MAT 7:21   Not every one that saith unto me, Lord, Lord, shall enter into the kingdom of heaven; but he that doeth the will of my Father which is in heaven.  22   Many will say to me in that day, Lord, Lord, have we not prophesied in thy name? and in thy name have cast out devils? and in thy name done many wonderful works?  23   And then will I profess unto them, I never knew you: depart from me, ye that work iniquity.

Christ promised that those who practiced lawlessness would not enter His kingdom:

MAT 13:41   The Son of man shall send forth his angels, and they shall gather out of his kingdom all things that offend, and them which do iniquity;  42   And shall cast them into a furnace of fire: there shall be wailing and gnashing of teeth.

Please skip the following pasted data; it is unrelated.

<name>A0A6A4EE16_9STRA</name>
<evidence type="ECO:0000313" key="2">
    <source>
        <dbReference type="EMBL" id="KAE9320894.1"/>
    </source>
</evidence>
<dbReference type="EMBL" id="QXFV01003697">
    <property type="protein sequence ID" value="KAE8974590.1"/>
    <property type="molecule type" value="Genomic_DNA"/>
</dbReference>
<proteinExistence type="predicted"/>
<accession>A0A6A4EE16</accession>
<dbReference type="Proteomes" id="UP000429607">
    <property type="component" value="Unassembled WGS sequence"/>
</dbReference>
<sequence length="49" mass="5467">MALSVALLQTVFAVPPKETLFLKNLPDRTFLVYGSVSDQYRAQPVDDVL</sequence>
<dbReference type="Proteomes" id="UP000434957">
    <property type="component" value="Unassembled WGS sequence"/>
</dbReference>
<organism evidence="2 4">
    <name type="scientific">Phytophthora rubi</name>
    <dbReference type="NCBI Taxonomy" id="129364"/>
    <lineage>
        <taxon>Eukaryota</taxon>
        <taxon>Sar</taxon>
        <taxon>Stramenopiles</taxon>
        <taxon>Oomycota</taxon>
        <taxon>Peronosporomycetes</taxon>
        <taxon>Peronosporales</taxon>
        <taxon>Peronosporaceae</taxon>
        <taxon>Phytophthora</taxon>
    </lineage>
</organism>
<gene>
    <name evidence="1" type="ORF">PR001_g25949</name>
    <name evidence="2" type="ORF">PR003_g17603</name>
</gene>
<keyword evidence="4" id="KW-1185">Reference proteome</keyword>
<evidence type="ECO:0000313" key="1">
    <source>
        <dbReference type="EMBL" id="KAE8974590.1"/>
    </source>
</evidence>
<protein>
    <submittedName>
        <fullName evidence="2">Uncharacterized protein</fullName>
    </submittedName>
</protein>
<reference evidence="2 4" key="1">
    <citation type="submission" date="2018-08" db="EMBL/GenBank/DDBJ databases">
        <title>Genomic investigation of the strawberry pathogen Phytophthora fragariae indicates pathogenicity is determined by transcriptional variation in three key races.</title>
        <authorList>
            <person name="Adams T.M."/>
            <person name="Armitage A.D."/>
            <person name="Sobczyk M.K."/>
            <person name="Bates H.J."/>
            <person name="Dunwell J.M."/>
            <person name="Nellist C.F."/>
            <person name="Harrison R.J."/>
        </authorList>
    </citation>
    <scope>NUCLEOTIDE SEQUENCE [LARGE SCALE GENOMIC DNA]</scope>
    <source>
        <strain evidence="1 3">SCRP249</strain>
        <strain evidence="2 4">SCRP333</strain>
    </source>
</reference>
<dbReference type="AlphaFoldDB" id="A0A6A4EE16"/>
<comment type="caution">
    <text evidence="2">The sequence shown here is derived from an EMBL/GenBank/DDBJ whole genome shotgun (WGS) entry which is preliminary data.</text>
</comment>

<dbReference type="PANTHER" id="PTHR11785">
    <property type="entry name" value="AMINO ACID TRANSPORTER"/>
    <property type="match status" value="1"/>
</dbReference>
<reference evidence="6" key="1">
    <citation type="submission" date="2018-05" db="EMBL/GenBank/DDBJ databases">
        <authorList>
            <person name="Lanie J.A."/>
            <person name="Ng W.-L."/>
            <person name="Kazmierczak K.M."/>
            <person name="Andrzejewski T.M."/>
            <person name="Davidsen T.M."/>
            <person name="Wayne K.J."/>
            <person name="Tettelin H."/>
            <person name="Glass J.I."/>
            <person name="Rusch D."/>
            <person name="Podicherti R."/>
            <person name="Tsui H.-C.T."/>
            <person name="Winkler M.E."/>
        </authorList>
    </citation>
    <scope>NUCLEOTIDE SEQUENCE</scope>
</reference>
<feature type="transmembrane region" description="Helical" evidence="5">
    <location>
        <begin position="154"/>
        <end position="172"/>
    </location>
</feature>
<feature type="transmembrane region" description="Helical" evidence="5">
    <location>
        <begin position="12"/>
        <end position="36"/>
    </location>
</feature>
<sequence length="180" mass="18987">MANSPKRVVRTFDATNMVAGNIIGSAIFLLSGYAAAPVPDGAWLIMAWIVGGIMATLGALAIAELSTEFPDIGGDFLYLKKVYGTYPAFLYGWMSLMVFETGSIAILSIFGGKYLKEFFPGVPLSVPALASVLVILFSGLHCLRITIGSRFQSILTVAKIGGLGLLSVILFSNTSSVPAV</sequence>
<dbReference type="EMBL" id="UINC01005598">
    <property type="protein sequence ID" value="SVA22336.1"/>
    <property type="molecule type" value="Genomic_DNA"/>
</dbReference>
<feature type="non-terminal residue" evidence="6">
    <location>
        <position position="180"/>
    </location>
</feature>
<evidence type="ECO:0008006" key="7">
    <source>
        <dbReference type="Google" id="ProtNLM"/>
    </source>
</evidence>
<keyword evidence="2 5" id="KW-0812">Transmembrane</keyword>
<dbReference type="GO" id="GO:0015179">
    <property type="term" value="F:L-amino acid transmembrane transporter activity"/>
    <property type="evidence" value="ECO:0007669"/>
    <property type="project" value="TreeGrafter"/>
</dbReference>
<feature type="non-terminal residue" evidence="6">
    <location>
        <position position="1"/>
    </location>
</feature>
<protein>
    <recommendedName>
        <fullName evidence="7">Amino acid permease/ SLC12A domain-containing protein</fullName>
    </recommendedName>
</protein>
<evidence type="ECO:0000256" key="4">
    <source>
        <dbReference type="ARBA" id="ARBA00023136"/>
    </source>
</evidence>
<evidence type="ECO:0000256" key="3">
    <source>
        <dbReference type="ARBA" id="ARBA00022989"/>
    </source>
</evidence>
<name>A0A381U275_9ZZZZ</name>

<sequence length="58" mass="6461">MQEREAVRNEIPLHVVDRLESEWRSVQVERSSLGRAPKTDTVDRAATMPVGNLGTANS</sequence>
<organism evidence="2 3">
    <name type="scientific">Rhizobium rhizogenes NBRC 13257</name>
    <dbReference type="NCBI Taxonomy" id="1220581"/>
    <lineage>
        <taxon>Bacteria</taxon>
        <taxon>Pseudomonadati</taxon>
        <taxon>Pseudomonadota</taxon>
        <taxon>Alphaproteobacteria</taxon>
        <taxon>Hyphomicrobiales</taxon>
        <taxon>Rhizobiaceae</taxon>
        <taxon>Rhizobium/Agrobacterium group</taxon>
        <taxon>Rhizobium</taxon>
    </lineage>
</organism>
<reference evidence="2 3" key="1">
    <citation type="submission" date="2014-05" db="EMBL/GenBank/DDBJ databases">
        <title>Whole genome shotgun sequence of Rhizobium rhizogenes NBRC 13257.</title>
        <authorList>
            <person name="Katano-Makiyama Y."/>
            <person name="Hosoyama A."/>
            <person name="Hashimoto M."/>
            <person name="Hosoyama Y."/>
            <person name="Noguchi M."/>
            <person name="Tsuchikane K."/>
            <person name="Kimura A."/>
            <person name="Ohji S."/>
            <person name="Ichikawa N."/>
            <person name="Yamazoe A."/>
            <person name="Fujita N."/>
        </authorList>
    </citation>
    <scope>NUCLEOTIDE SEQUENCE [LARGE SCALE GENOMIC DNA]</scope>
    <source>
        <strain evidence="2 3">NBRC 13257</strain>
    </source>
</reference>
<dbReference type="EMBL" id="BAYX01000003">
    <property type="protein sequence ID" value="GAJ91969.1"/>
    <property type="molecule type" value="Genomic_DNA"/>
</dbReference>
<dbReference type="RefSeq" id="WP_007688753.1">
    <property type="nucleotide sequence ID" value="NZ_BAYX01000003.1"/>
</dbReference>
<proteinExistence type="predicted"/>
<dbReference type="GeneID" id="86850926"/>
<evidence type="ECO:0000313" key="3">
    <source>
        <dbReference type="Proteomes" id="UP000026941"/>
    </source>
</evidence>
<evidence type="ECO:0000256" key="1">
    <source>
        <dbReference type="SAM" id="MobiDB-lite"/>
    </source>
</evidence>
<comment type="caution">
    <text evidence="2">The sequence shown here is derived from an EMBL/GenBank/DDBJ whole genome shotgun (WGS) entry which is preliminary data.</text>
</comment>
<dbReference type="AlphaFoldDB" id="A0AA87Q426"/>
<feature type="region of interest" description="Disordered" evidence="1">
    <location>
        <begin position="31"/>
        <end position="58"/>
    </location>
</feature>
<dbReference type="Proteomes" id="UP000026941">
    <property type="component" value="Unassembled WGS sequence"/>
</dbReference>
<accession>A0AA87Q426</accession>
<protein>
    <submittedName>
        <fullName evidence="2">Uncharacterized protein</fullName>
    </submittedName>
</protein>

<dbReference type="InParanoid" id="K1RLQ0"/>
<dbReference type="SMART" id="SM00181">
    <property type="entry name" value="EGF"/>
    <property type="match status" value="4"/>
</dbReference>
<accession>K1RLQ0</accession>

The Ten Commandments and the rest of the law of God are of the most precious blessings conferred upon us by our Creator.  It is when we obey the law of God that we have the greatest opportunity to achieve lasting happiness, health and prosperity, not only for ourselves, but for all those with whom we come in contact.  It is incumbent upon Christians to obey the law of God.  If we are sinning, we must stop it!  We are hurting ourselves and others as well.  Be sure to read the article in this series about repentance.  The information in that article will help you to stop sinning and to lead a better and more fulfilling way of life.